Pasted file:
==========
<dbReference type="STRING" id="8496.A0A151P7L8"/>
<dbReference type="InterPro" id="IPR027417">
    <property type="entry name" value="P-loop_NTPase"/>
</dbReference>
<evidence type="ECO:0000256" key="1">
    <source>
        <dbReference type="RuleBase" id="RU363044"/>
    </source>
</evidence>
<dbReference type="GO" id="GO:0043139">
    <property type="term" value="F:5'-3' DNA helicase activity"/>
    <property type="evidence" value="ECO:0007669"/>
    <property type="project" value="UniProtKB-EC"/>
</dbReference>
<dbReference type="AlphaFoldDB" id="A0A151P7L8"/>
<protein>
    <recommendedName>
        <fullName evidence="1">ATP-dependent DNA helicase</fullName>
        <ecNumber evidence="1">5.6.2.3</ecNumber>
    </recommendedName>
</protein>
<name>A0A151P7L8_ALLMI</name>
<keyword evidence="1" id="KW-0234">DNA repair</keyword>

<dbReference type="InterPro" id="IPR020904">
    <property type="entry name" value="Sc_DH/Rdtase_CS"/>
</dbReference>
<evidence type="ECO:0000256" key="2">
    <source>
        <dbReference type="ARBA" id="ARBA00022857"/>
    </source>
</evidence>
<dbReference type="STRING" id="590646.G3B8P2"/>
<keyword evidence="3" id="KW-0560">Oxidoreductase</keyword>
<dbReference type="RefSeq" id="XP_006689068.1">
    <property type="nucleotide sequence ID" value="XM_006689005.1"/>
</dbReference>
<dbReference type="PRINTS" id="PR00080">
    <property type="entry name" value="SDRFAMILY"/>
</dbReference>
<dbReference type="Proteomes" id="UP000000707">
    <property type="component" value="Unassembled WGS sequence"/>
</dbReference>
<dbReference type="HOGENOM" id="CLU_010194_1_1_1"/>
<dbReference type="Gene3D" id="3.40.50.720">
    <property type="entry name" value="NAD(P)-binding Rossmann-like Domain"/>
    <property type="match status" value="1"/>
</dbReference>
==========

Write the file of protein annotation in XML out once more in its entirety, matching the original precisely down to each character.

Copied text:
<dbReference type="STRING" id="8496.A0A151P7L8"/>
<dbReference type="InterPro" id="IPR027417">
    <property type="entry name" value="P-loop_NTPase"/>
</dbReference>
<evidence type="ECO:0000256" key="1">
    <source>
        <dbReference type="RuleBase" id="RU363044"/>
    </source>
</evidence>
<dbReference type="GO" id="GO:0043139">
    <property type="term" value="F:5'-3' DNA helicase activity"/>
    <property type="evidence" value="ECO:0007669"/>
    <property type="project" value="UniProtKB-EC"/>
</dbReference>
<dbReference type="AlphaFoldDB" id="A0A151P7L8"/>
<protein>
    <recommendedName>
        <fullName evidence="1">ATP-dependent DNA helicase</fullName>
        <ecNumber evidence="1">5.6.2.3</ecNumber>
    </recommendedName>
</protein>
<name>A0A151P7L8_ALLMI</name>
<keyword evidence="1" id="KW-0234">DNA repair</keyword>

<dbReference type="InterPro" id="IPR020904">
    <property type="entry name" value="Sc_DH/Rdtase_CS"/>
</dbReference>
<evidence type="ECO:0000256" key="2">
    <source>
        <dbReference type="ARBA" id="ARBA00022857"/>
    </source>
</evidence>
<dbReference type="STRING" id="590646.G3B8P2"/>
<keyword evidence="3" id="KW-0560">Oxidoreductase</keyword>
<dbReference type="RefSeq" id="XP_006689068.1">
    <property type="nucleotide sequence ID" value="XM_006689005.1"/>
</dbReference>
<dbReference type="PRINTS" id="PR00080">
    <property type="entry name" value="SDRFAMILY"/>
</dbReference>
<dbReference type="Proteomes" id="UP000000707">
    <property type="component" value="Unassembled WGS sequence"/>
</dbReference>
<dbReference type="HOGENOM" id="CLU_010194_1_1_1"/>
<dbReference type="Gene3D" id="3.40.50.720">
    <property type="entry name" value="NAD(P)-binding Rossmann-like Domain"/>
    <property type="match status" value="1"/>
</dbReference>